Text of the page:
The Hidden Value of Being in the AV Industry

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Before working at Control Concepts, when I used to tell people that I worked in Scouting I usually got one of two responses: “can you help my kid make Eagle?” and “can you get me a mixed tin of popcorn?” When I worked at a law firm prior, people wanted to know if I could give them legal advice, or “just ask one of your attorney friends.” Now when I tell people I’m in the AV industry most of them cock their head to the side, smile and say “that’s interesting,” having no real idea of what the AV industry is, what Control Concepts offers, or what, as an Executive Assistant, I do. Not really the reactions people set their career goals upon. In fairness to my friends and family, there are times when I’m not entirely sure what our software developers do or how our projects are executed from a technical standpoint. But over the past five months I have realized that what we do at Control Concepts and within the AV industry applies to life outside of work.

One aspect of my job is updating the Control Concepts’ website. Without HTML, CSS, and/or JavaScript websites can not exist. Thankfully, due to web developers, a person updating a website (or even building their own) does not need to know HTML, CSS, and/or JavaScript… until they want something custom or specific that visual editors, existing templates, or out of the box designs don’t offer.

Recently, we wanted to add a banner promoting a new middleware offering. After investigating the ability to do so with the pop-up plugin we use, I found the solution was almost in reach. The look didn’t match the rest of our site. There were other options for the banner that fit better, including building one! Now I had a banner than with a white background blending too much into the look of our site. By changing the background color, something that could only be done using CSS, the banner would stand out in a positive way. On to the internet I went. After some light research I had figured out a way to write the background color I needed in CSS, and how to copy/paste what I had built on a practice internet page into the building block on our website. After previewing the page, it worked! The banner was created, now I had to move it to the pages we wanted it embedded. I was able to copy the code and paste it onto the appropriate pages and the banner worked. I had made some magic happen, and could not wait to tell everyone, including my coworkers!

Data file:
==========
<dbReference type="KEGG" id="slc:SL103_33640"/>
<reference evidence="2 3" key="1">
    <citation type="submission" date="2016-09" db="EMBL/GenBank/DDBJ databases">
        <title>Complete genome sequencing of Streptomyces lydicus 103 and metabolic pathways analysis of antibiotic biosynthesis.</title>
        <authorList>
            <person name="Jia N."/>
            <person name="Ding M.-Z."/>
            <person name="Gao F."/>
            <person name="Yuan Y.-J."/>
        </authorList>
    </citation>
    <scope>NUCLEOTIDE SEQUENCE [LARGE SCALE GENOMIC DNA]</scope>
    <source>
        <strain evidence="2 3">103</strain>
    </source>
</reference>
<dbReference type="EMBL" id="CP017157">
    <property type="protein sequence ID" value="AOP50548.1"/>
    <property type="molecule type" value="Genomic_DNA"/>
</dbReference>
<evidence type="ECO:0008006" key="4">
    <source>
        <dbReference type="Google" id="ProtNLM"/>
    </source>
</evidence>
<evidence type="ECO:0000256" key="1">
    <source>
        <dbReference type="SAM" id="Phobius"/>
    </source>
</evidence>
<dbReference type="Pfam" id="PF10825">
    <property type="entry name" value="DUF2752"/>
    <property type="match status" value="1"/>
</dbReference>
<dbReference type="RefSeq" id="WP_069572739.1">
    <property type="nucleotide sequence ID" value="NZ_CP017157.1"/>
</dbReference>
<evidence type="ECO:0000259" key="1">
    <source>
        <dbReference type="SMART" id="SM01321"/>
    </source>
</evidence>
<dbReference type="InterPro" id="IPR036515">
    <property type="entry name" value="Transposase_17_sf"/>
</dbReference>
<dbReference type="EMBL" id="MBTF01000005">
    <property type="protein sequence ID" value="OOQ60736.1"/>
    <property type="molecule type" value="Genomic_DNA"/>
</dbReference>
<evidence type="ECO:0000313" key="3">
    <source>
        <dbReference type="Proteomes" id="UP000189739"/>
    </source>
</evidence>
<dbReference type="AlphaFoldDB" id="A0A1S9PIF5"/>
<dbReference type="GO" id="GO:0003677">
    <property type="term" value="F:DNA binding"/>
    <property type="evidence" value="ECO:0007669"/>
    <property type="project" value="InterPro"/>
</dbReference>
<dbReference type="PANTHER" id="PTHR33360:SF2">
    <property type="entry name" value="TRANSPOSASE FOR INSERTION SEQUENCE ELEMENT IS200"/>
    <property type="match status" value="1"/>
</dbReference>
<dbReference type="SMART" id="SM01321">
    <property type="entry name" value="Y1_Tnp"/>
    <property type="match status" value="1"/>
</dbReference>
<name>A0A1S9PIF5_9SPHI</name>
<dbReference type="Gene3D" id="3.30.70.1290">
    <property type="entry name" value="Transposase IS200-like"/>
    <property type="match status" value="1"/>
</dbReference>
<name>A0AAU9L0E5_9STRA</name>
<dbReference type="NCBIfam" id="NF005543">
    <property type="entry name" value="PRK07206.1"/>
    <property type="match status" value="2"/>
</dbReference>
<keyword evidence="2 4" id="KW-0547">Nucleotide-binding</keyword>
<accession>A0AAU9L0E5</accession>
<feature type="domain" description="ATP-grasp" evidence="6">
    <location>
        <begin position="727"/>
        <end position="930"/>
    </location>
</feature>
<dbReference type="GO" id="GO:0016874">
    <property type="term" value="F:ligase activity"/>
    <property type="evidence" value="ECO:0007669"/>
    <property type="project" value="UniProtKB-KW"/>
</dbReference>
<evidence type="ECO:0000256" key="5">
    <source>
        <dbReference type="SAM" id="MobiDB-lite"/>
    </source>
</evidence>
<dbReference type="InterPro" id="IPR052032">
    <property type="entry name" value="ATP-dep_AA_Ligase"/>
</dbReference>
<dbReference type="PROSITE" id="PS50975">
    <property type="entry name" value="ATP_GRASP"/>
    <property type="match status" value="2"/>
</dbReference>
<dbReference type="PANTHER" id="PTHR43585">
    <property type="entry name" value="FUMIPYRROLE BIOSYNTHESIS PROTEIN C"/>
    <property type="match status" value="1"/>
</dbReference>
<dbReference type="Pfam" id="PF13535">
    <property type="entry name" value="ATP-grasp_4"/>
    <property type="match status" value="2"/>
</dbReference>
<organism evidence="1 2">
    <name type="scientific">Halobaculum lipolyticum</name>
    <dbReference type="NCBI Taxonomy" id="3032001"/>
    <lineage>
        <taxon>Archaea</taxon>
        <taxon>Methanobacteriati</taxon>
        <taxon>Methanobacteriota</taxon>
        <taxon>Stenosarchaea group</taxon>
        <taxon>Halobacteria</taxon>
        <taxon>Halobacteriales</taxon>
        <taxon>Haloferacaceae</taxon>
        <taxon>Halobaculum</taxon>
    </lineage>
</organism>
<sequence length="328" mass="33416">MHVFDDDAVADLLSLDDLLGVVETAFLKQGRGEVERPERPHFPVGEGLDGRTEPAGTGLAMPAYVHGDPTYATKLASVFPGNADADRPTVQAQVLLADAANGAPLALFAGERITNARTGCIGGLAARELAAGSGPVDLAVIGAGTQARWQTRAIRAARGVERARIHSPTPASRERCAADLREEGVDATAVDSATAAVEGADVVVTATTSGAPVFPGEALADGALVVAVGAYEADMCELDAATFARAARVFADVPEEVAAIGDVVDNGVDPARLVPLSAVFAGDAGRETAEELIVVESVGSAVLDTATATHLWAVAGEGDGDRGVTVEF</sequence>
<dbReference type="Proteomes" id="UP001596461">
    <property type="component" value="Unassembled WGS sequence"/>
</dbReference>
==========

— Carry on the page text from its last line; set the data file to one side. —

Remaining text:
Without my coworkers, I would not be able to fix computer issues or troubleshoot video calls. Earlier this month, the North Jersey Aquarium Society decided to have their first virtual meeting. As president, my boyfriend sent me a test call via Facebook Messenger for us to find that neither his audio nor his video were working. Calling me on my cell phone to follow up, he said, “you’re into technology now,” I laughed since I’m not a technology person. “Here’s the error message…”

“Let me call you back,” I said, the wheels in my head turning before I even hung up the phone. From my cell I pulled up Google and within minutes had copied two sets of instructions and pasted them into a text message simplifying them into two actionable steps.

text instructions how to turn on audio

We tried again. We had audio, but not video – this time there was no error message. After hanging up the phone, I opened a new Google search.

text instructions for Lenovo laptop camera

Minutes before the club’s call, I received one more test call. As I picked up I could see and hear my boyfriend. As I ended the call a wave of excitement washed over me. I fixed something technical for someone! I was able to troubleshoot a problem remotely! If one of our programmers hadn’t shown me how to fix the headphone settings on my own computer, the confidence to adjust settings or look for solutions from the internet wouldn’t exist. The skills our programmers have both work-specific and industry-wide are applicable to all technology and accessible to anyone willing and interested in learning.

People might not always understand what the AV industry is, what Control Concepts offers, or what I do, but my friends seem to know that if there’s an issue with their conference calling, installing a video game, setting up a website, or making/distributing a “Happy Birthday” video they can call me!

As I become more comfortable with what problems Control Concepts’ solves, and what our team does, I not only gain more from using technology, but I’m not as afraid. I can navigate troubleshooting issues by knowing what to research and how to interpret the information. As an executive assistant with a BA in English and a fear (albeit shrinking) of technology, I have no business being called a technical person. Through the relationships I’ve built with my coworkers and other AV industry professionals, I’ve been able to take on basic technical issues, expand my marketing reach through learning web technologies, and really find a place in my heart for the vast and still relatively hidden world of AV.


How Others on Our Team Have Been Impacted by AV